Besides a recent promotional crossover between the UFC and the NBA’s Detroit Pistons, Motown’s mixed martial arts scene has eluded attention around the sport.
One of the most notable fighters to come out Detroit has been Daron “The Detroit Superstar” Cruickshank, who has struggled to bypass submissions throughout his promotional tenure in effort to land his explosive offense. He remains on the UFC lightweight roster, but has dropped two in a row on the heels of poor weight cutting and sluggish starts.
So you can imagine how significant the potential possessed by fellow Detroit lightweight Kevin “The Motown Phenom” Lee is entering the new year.
The current owner of a four-fight win streak, Lee has begun his ascension in one of the deepest and sought-after weight classes in all of MMA. But despite his head first dive into a carnivorous shark tank, the 23-year-old has emerged a predator.
Before is UFC debut, the accomplished NCAA Division II wrestler had compiled an undefeated 7-0 professional record, utilizing his takedown abilities to suffocate opponents on the ground and finish them by submission. Whether it was a standing guillotine, rear naked choke or armbar, Lee was able to do it all.
But it wasn’t until he encountered a red-hot Al Iaquinta at UFC 169 that he understood what it took to forge a successful trail on the big stage. Despite recovering from an early first-round knockdown and ankle lock attempt, as well as nearly choking the New Yorker out after riding his back for the majority of the second round, Lee lost via unanimous decision.
While most people scored the bout a split-decision at the very least, Iaquinta did enough to ward off the nose-to-nose pressure that Lee presented. But even against someone like “Raging” Al, whose grappling is consistently combed over by the infamous Matt Serra, the powerful wrestler was able to threaten on the mat.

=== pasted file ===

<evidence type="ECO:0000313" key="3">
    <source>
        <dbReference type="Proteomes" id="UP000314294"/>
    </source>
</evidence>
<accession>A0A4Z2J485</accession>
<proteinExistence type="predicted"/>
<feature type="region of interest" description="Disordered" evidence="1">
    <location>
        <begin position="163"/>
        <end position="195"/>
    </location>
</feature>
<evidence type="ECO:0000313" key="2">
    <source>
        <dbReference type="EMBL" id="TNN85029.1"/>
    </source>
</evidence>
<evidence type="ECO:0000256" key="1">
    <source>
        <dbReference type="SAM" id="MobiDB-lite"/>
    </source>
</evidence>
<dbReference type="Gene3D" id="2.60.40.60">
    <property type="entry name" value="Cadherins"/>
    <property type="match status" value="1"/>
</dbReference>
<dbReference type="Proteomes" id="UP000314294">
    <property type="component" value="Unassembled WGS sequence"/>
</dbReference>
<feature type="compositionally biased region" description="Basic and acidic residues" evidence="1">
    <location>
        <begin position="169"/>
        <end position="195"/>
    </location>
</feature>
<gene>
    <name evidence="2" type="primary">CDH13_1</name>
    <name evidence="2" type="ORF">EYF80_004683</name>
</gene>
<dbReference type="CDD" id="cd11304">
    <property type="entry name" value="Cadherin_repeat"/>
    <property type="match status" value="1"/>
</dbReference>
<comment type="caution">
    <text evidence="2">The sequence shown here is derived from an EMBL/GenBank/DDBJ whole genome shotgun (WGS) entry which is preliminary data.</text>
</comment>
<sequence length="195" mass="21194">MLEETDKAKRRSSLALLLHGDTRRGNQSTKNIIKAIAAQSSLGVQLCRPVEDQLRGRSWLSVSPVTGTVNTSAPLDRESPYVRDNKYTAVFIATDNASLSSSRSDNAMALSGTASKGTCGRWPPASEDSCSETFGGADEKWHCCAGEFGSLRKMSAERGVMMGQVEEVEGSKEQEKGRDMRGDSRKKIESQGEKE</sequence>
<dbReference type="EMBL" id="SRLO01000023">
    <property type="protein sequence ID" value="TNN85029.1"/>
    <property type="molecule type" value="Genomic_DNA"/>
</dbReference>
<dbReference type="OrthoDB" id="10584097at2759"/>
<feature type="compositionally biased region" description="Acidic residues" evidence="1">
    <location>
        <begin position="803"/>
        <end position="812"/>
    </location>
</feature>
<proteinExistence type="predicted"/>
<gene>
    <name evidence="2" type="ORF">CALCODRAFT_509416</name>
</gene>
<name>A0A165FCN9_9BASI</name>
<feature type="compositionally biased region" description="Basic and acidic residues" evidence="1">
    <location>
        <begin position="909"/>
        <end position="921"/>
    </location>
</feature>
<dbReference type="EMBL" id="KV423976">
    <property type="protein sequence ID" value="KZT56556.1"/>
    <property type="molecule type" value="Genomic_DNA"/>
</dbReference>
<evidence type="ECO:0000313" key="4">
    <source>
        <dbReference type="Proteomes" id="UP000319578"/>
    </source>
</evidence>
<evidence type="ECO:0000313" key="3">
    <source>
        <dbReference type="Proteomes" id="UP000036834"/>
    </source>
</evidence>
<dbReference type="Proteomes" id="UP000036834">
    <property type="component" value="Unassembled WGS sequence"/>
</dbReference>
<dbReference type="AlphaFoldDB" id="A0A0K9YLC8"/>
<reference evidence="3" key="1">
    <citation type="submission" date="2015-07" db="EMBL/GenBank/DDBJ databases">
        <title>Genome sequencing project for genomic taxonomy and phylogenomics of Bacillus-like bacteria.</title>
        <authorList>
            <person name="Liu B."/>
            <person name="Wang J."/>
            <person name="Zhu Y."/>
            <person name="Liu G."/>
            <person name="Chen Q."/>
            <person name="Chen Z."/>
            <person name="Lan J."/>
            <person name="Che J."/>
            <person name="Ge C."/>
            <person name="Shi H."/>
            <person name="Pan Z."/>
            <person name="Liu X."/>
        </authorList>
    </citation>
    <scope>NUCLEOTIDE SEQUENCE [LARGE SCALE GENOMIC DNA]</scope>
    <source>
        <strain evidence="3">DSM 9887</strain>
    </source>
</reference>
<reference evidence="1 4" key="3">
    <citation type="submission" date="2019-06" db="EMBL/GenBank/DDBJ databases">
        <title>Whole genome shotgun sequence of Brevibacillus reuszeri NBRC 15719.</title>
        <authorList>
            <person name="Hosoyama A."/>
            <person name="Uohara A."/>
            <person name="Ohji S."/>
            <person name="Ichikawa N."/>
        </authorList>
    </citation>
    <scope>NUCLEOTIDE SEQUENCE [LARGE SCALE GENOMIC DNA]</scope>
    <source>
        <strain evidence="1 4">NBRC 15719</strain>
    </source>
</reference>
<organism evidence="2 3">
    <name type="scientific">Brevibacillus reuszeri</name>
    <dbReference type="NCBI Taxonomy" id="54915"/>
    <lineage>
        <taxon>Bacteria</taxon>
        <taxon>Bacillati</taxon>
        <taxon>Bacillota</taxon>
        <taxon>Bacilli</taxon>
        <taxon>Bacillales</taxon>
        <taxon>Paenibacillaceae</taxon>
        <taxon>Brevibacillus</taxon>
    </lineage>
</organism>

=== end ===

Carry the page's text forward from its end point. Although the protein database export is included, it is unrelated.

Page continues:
It spoke levels of how efficient Lee’s ground game was, even at the age of 21.
Losing to Iaquinta, who has gone 4-1 since the victory, certainly could have served as a learning experience for Lee. He saw first-hand that his timely wrestling wasn’t going to get him where he needed to be, especially among the ranks at lightweight. The rest of his game, including his striking, footwork, conditioning and defense needed sharpening.
Well, after nearly two years and four Octagon victories, Lee finally looks like he’s putting it all together. His evolution as a more complete fighter has translated into immediate success, which can be associated to his time training with boxer Dewey Cooper at Mayweather Boxing Club. From out-striking opponents 194-to-117 during his current win streak to securing a total of 13 takedowns in just 10 rounds, Detroit’s finest has rendered himself worthy of an official breakout.
And with an important bout opposite the scintillating Leonardo Santos (3-0-1 UFC) scheduled for a front-and-center UFC 194 this December, Lee has a chance to put his name on the map before the start of 2016.
The crafty Brazilian is one of the very best submission experts at 155 pounds, so it should be interesting to see if Lee opts to utilize his wrestling or trust his new found striking. Either way, a victory would most certainly land the youngster inside the division’s top 15 before his 24th birthday.
There aren’t many names on the UFC roster who can attest to that.
While his ceiling at lightweight solely depends on his capability of adopting to different styles as he climbs the proverbial ladder, Kevin Lee is an athletic monster with the right building blocks already in place. Casual fight fans may not know who is he just yet, but he serves as a youthful injection for a weight class that has recently lost top names to either injury (Khabib Nurmagomedov, Bobby Green, T.J. Grant) or divisional departure (Benson Henderson, Myles Jury, Diego Sanchez, Jorge Masvidal, Josh Thomson).
Throwing his name into the MMA media bubble after calling out the UFC’s newest prodigal son doesn’t hurt his chances of garnering more recognition prior to Dec. 12.